Are Commission payments recoverable under the Coronavirus Job Retention Scheme and Flexible Furlough Scheme?
As I am sure you will have noticed, either as an employer who wants to make sure they are acting within the guidance, or an employee making sure you are receiving your entitlement, the guidance is not as transparent as we’d all like and it is still very much a grey area when it comes to benefits, commission and overtime payments.
However, we understand that benefits, commission and overtime payments CAN be claimed where the entitlement to the same is CONTRACTUAL under the Coronavirus Job Retention Scheme. Further, the new scheme published on 12th June 2020, also introduced the New Flexible Furlough Scheme which takes effect from 1st July 2020. As we understand, the same applies to the new Flexible Furlough Scheme as well.
Let’s explain why.
Context of the confusion.
On the 25th March 2020, the Guidance on the Furlough Scheme was introduced via the Government website stating ‘fees, commission and bonus’ were not recoverable for employees placed upon Furlough leave. Fast-forward to 3rd April 2020, the Guidance on the Furlough Scheme is updated via the Government website then stating ‘you (employers) can claim for any regular payments you are obliged to pay your employees. This includes wages, past overtime, fees and compulsory commission payments.’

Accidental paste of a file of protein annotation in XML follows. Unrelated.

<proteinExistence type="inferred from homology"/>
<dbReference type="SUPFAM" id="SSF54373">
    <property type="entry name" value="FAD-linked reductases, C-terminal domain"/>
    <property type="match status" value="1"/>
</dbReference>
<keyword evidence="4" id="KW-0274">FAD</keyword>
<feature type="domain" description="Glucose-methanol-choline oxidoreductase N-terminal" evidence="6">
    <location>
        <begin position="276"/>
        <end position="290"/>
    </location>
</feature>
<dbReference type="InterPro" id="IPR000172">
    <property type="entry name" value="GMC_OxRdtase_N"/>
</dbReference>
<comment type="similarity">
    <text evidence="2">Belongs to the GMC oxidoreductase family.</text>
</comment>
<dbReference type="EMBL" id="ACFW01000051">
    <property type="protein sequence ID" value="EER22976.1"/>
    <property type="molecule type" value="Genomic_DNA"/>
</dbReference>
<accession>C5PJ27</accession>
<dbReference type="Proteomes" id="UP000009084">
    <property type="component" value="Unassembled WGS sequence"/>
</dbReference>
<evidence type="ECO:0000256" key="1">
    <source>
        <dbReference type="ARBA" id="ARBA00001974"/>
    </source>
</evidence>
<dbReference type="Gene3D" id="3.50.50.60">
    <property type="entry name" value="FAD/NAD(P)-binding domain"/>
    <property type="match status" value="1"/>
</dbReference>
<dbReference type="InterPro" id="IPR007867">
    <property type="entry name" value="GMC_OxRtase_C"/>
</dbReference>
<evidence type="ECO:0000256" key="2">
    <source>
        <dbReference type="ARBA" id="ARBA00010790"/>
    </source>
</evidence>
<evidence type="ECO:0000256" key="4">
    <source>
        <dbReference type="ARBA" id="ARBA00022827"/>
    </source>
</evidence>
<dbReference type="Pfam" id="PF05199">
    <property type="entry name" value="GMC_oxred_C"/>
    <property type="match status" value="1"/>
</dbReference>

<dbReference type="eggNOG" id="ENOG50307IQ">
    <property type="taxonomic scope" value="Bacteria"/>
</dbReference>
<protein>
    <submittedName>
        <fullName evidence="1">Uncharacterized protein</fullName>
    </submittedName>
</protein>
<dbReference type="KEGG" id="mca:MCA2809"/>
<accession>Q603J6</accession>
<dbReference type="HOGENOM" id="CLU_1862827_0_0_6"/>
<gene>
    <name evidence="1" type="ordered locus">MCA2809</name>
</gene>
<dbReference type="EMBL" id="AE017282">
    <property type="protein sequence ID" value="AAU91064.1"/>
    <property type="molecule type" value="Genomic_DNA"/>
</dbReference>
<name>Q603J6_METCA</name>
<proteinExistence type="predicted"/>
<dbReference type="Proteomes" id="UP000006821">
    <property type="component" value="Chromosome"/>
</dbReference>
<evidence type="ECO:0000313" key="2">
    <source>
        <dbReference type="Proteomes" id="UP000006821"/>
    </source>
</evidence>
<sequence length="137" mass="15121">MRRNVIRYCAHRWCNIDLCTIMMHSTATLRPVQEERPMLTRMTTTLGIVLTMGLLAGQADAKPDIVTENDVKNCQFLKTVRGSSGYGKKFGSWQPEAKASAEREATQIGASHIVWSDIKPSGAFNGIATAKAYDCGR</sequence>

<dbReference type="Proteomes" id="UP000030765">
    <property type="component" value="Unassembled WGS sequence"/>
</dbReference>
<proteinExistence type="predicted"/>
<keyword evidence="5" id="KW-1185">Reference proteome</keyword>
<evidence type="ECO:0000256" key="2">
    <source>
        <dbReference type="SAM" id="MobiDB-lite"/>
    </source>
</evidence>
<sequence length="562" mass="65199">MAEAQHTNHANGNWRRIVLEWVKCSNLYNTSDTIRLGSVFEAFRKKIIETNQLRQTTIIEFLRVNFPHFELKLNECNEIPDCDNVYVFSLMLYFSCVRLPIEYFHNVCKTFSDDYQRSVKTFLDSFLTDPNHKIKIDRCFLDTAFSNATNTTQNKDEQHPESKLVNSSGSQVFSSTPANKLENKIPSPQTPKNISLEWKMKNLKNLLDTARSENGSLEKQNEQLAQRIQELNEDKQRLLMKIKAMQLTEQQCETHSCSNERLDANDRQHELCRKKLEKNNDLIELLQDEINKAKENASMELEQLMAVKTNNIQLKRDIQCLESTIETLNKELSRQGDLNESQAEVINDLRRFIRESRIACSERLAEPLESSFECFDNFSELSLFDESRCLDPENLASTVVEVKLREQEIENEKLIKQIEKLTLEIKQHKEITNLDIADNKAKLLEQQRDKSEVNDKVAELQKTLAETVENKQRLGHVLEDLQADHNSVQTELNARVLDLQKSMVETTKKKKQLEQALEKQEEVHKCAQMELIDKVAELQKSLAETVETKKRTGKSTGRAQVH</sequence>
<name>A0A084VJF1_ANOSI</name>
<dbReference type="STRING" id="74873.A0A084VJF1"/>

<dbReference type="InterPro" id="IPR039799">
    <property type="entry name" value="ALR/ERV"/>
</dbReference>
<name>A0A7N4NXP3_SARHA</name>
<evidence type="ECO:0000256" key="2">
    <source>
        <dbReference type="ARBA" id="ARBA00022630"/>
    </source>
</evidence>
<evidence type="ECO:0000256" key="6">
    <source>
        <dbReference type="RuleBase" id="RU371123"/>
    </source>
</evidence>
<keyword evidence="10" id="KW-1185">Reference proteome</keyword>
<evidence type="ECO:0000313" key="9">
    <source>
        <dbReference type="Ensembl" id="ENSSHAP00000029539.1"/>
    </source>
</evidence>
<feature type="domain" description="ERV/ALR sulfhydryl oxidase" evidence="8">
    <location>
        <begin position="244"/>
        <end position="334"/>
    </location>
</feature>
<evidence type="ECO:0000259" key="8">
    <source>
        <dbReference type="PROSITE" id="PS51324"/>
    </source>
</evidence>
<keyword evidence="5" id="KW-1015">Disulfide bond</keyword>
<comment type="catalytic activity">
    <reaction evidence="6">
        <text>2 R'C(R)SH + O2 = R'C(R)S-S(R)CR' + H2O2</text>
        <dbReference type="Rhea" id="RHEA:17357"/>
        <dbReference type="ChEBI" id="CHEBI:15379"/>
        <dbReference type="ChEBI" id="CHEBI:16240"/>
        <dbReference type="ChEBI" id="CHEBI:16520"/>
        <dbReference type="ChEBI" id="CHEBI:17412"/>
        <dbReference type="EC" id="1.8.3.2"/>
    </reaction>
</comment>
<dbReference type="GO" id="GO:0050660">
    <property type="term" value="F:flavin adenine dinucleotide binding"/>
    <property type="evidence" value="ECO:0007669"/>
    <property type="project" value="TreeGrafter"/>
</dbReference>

This would appear to suggest that benefits, commission and overtime payments COULD now be recovered provided the employer was obliged to pay them. Employment lawyers thought that was the end of the matter, and that the confusion and issues had been rectified.
However, to add further confusion, on 15th April 2020, the Direction for the scheme was published via the Treasury stating that the qualifying costs are restricted to ‘regular salary or wages.’ The Direction then goes onto say that ‘regular’ means salary or wages which are ‘not conditional upon any matter’ with relevant matters including ‘the performance by the employee of any duties of the employment’. The Direction therefore appears to suggest that benefits, commission and overtime payments COULD NOT be recovered as they are potentially conditional upon performance of the employee.
There has been no formal clarification of these issues, and as you can see there is a contradiction in the publication in respect of this scheme. We have received a large number of enquiries on this point which evidence the difficulty the nation is having in regard to these payments.
The Guidance document was then updated again on 4th June 2020, after the Treasury’s Direction which details the following in respect of such payments:
“The amount you should use when calculating 80% of your employees’ wages is regular payments you are obliged to make, including:
• regular wages you pay to employees
• non-discretionary payments for hours worked, including overtime
• non-discretionary fees
• non-discretionary commission payments
• piece rate payments
You cannot include the following when calculating wages: